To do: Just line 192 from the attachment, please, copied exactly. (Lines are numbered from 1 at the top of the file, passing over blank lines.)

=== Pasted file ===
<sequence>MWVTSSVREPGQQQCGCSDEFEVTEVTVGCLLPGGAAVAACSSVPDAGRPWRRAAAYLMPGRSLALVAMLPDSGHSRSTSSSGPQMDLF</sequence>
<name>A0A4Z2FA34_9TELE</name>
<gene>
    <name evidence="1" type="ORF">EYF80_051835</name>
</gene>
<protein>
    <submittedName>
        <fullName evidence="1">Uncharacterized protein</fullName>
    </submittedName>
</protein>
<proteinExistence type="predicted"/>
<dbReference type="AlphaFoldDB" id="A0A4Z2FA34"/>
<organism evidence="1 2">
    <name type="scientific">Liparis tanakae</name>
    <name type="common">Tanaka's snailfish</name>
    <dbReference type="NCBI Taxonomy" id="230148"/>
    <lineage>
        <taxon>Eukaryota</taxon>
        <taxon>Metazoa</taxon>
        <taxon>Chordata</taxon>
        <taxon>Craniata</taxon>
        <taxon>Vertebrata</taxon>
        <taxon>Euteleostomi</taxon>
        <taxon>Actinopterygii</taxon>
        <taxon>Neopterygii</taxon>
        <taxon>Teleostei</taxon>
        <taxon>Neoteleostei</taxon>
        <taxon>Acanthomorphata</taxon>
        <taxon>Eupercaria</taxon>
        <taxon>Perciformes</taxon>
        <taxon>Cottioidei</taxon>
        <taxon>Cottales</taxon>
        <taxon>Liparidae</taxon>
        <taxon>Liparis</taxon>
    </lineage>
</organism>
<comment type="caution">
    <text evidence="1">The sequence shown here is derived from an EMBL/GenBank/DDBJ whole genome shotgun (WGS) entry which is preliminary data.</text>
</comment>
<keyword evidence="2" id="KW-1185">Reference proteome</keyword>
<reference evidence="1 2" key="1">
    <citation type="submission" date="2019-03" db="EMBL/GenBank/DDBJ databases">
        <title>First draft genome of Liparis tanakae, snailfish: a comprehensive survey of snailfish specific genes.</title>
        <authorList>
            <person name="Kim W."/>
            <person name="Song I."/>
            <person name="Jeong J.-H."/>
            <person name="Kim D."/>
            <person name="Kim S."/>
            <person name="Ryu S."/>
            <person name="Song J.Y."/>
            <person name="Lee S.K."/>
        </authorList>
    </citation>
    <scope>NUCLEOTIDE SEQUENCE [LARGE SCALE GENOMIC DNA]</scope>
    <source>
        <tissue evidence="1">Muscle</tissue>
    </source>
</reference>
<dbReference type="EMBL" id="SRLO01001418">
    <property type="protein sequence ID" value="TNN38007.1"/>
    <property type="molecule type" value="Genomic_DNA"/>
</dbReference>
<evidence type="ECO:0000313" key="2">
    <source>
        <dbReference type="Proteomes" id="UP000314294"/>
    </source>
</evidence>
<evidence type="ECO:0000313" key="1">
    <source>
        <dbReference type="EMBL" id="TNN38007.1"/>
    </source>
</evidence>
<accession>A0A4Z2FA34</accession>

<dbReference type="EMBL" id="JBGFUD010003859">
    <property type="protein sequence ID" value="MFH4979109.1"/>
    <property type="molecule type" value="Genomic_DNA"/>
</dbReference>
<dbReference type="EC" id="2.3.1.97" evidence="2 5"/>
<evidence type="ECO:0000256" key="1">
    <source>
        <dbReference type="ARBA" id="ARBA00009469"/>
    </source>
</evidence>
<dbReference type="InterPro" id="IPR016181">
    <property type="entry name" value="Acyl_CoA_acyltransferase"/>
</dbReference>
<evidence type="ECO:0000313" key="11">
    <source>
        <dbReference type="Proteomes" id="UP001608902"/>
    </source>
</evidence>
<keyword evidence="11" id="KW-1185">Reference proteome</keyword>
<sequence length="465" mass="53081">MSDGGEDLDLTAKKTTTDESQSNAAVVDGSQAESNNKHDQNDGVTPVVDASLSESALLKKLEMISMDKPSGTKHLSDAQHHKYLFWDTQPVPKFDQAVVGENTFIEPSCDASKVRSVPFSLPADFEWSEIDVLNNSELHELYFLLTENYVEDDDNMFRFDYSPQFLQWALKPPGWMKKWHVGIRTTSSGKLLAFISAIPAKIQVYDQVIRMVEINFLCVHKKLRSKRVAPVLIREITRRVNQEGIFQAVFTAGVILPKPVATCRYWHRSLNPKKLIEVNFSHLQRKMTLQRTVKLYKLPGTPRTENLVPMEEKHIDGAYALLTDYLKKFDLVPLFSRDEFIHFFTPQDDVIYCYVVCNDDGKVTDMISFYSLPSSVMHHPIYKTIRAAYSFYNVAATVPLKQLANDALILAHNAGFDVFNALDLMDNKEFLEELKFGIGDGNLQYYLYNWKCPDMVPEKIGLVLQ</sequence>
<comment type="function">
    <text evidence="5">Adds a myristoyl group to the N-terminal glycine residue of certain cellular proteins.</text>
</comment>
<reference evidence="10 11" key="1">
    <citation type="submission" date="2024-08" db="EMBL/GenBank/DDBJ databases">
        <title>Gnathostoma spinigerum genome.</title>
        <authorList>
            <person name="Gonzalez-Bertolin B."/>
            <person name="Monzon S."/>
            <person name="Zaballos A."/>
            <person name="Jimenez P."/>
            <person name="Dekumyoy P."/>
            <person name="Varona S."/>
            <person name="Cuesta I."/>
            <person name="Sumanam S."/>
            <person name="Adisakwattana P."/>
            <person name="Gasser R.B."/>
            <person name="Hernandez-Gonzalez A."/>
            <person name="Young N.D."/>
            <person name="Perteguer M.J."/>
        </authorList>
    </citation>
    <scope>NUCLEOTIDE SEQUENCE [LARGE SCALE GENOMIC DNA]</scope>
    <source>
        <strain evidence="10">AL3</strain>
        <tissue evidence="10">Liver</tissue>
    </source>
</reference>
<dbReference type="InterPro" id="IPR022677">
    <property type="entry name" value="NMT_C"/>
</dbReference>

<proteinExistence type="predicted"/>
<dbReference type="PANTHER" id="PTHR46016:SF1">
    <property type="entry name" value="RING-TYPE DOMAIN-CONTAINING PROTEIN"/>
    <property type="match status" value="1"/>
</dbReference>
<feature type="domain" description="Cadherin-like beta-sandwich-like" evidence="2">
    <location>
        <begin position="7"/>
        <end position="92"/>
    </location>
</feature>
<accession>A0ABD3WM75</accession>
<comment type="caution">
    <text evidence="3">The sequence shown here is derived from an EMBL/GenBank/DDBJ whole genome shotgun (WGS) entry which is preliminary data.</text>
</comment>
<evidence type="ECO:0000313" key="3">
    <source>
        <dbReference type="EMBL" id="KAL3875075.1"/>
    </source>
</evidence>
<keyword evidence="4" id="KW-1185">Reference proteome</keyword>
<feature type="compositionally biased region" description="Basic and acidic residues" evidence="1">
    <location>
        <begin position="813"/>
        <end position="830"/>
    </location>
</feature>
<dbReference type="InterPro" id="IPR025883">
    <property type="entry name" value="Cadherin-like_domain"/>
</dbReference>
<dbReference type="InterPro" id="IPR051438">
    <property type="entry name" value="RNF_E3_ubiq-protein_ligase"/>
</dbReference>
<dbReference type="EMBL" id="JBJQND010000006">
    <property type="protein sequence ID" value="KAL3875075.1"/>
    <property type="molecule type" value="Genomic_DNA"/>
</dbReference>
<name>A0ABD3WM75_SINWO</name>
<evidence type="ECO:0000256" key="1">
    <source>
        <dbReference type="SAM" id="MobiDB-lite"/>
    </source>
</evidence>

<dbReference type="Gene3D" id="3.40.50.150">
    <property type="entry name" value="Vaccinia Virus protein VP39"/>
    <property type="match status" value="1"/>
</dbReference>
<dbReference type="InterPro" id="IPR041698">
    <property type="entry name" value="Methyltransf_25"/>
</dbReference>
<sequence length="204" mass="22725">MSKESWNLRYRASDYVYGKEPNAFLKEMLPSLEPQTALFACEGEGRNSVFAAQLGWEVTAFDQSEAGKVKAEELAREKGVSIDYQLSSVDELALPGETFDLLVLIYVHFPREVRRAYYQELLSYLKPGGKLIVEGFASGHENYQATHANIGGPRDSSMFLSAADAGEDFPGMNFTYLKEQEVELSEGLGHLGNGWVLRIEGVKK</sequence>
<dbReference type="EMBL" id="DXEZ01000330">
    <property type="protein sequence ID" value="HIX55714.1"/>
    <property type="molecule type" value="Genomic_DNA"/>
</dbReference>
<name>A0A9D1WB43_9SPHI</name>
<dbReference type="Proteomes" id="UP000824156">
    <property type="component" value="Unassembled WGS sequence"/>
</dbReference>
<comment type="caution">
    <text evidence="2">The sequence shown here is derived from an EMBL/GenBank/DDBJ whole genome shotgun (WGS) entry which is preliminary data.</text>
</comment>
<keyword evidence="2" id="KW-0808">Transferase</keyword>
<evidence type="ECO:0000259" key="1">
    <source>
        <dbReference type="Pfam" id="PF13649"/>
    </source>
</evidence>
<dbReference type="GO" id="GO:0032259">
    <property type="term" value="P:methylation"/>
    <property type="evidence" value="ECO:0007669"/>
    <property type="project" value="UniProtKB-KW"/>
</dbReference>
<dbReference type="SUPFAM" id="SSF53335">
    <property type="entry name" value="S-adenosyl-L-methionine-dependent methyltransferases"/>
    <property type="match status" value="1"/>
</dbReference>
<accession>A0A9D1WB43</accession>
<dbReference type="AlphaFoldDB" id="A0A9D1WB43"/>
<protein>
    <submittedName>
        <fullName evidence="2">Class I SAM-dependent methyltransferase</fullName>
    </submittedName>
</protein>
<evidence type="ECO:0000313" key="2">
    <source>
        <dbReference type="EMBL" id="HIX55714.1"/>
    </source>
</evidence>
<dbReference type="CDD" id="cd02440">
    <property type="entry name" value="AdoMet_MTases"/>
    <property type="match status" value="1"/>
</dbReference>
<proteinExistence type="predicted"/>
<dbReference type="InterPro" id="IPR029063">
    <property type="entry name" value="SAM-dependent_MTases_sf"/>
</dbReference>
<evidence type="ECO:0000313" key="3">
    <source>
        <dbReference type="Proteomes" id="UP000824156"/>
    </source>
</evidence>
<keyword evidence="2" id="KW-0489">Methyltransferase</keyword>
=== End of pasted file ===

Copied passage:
    </source>